ROANOKE, Va. (AP) - A Roanoke clinic that administered hundreds of steroid shots tainted with meningitis lied to patients about the drug, according to a lawsuit filed by the family of a Salem man who died from taking the contaminated drug.
The family of Douglas Wingate claims in the $25 million lawsuit filed Thursday that Insight Imaging misrepresented the steroid by telling patients there were getting a safe, name-brand drug instead of a generic substitute. The lawsuit claims Insight indicated on bills and other records that the steroid was the federally approved Depo-Medrol when in fact it was a high-risk drug produced by a small pharmacy in Massachusetts.
More than 30 lawsuits already have been filed in the region by those who came down with meningitis after receiving the injections. But The Roanoke Times reports that the Wingate family's lawsuit contains the most detailed allegations against Insight.
The lawsuit claims Insight used the cheaper, less-regulated brand of the steroid in order to save money.
"They put profits over patient care," the lawsuit, filed in Roanoke Circuit Court.
Officials at Insight Health Corp., a California company that owns the Insight Imaging clinic named in the lawsuit, did not immediately return a call seeking comment.
Since September, 39 people have died and more than 600 gotten sick in 19 states from the tainted injections, according to the U.S. Centers for Disease Control and Prevention.
More than 600 doses of methylprednisolone acetate, an epidural steroid injection produced by New England Compounding Center of Massachusetts, were administered by Insight Imaging of Roanoke in the months leading up to the meningitis outbreak. The lawsuit alleges Wingate was not the only one to receive a false bill of goods.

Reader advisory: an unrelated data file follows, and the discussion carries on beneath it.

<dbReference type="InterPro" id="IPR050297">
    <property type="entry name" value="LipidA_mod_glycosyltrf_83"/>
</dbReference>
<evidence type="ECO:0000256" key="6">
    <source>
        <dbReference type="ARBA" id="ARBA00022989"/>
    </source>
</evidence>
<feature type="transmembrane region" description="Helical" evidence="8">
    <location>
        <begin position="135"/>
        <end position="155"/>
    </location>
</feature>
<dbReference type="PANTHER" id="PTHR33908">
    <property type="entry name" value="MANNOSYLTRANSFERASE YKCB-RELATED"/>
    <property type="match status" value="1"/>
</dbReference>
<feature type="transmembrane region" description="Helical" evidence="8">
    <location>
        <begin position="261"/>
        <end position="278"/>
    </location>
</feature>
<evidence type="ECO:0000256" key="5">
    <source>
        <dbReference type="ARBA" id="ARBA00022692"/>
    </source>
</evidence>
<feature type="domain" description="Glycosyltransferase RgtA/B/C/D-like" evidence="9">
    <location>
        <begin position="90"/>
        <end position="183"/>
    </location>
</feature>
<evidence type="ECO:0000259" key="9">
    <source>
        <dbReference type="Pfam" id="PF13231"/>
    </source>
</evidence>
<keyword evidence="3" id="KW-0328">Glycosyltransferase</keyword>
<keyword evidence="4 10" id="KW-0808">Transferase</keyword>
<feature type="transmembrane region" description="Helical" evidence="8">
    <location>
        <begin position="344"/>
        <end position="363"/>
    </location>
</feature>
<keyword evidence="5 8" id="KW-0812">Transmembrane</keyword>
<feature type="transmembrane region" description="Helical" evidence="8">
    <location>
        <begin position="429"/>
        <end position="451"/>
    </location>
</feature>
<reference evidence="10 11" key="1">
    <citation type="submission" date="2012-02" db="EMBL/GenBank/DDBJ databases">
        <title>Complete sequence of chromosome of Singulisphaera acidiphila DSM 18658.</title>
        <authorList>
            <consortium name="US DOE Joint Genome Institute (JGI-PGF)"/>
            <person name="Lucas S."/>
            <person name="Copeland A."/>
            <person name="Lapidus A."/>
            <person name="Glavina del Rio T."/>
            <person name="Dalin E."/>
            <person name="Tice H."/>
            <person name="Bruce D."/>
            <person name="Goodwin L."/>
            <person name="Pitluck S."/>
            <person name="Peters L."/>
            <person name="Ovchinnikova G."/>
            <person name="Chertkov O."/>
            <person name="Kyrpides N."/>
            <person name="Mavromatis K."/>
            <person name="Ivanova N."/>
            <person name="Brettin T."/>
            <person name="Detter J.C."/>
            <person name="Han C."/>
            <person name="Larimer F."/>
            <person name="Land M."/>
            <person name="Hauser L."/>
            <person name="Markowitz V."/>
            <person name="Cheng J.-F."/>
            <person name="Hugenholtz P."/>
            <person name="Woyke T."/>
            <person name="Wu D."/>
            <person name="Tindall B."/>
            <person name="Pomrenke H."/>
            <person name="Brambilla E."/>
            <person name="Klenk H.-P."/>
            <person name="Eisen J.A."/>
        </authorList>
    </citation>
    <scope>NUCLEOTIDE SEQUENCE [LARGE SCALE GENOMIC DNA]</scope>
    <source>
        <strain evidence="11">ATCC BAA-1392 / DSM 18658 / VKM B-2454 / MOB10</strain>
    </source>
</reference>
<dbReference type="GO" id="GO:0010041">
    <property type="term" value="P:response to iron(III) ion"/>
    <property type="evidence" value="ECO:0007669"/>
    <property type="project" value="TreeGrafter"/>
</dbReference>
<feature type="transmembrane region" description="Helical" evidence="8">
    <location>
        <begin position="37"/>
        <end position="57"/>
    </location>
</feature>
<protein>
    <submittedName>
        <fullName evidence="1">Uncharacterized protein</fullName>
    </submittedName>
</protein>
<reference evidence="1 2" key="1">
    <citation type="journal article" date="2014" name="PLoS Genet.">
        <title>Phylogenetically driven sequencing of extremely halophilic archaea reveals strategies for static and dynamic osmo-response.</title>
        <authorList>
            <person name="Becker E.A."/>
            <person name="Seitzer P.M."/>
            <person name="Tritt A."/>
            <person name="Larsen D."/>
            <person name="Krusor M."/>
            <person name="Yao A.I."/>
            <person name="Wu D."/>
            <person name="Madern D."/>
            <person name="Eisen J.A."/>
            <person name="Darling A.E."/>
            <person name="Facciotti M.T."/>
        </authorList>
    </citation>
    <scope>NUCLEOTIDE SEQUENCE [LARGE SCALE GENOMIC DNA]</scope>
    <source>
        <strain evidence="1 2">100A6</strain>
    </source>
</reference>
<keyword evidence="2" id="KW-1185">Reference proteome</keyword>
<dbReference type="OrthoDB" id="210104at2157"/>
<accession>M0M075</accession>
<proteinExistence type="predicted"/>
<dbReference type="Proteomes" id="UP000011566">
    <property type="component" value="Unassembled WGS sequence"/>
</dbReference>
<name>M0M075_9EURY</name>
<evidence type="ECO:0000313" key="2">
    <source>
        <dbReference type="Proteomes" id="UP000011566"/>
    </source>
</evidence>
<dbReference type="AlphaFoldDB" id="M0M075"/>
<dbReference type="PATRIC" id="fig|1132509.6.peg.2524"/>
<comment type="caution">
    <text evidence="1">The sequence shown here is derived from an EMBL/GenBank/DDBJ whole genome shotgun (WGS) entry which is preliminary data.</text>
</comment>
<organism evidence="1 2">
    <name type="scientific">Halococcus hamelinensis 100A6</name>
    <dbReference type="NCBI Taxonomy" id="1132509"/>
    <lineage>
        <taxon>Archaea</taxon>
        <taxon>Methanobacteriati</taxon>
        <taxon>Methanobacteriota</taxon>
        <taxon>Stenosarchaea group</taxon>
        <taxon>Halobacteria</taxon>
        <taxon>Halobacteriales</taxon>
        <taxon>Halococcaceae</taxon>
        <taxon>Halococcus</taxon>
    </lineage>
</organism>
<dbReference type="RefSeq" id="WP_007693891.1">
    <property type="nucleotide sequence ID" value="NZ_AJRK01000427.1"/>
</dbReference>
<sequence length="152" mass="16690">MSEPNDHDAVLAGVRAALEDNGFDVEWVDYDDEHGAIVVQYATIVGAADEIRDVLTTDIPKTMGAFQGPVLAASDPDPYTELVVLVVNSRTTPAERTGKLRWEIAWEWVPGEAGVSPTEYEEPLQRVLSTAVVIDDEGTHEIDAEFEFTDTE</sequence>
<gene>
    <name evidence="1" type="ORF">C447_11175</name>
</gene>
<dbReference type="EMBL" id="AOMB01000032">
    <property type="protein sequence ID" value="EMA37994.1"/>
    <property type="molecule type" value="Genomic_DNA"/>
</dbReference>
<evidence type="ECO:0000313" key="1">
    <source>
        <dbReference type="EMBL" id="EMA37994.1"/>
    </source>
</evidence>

Additional lawsuits are expected, said Scott Sexton, an attorney with the Roanoke firm of Gentry Locke Rakes & Moore who filed the lawsuit.
The lawsuit claims that the clinic should have known the drug made by New England Compounding was suspect. Compounding pharmacies are generally small operations that mix drugs for specific patients. Since the drugs are typically not commercially available, compounding pharmacies are not regulated by the U.S. Food and Drug Administration.
"Insight Imaging-Roanoke and its employees and agents had a duty to know what they were injecting into patients, including Mr. Wingate," the lawsuit states.
The lawsuit includes billing records and other reports in which Insight listed the drug administered to Wingate as Depo-Medrol. The misrepresentation also was included in records submitted to insurance companies, which the lawsuit alleges could have been hesitant to pay for steroids made at the compounding facility.
New England Compounding filed for bankruptcy Dec. 21. Lawyers for the pharmacy are asking that lawsuits be put on hold during the bankruptcy proceedings.
The lawsuit also paints a better picture of Wingate's life.
He had wanted to relieve pain from a pinched nerve in his neck before he and his wife, Sharon, celebrated their 25th anniversary with a cruise. He went to the clinic for steroid injections after a clinic recommended by his doctor could not treat him in time for his trip.
After receiving an epidural steroid injection at the clinic on Sept. 6, the 47- year-old began to suffer symptoms experienced by other patients _ severe headaches, heightened sensitivity to light and noise, and other ailments that led to his hospitalization.
Wingate suffered several strokes before dying on Sept. 18.
He was buried on the same day that he and his wife had planned to leave on their anniversary cruise
Information from: The Roanoke Times, http://www.roanoke.com
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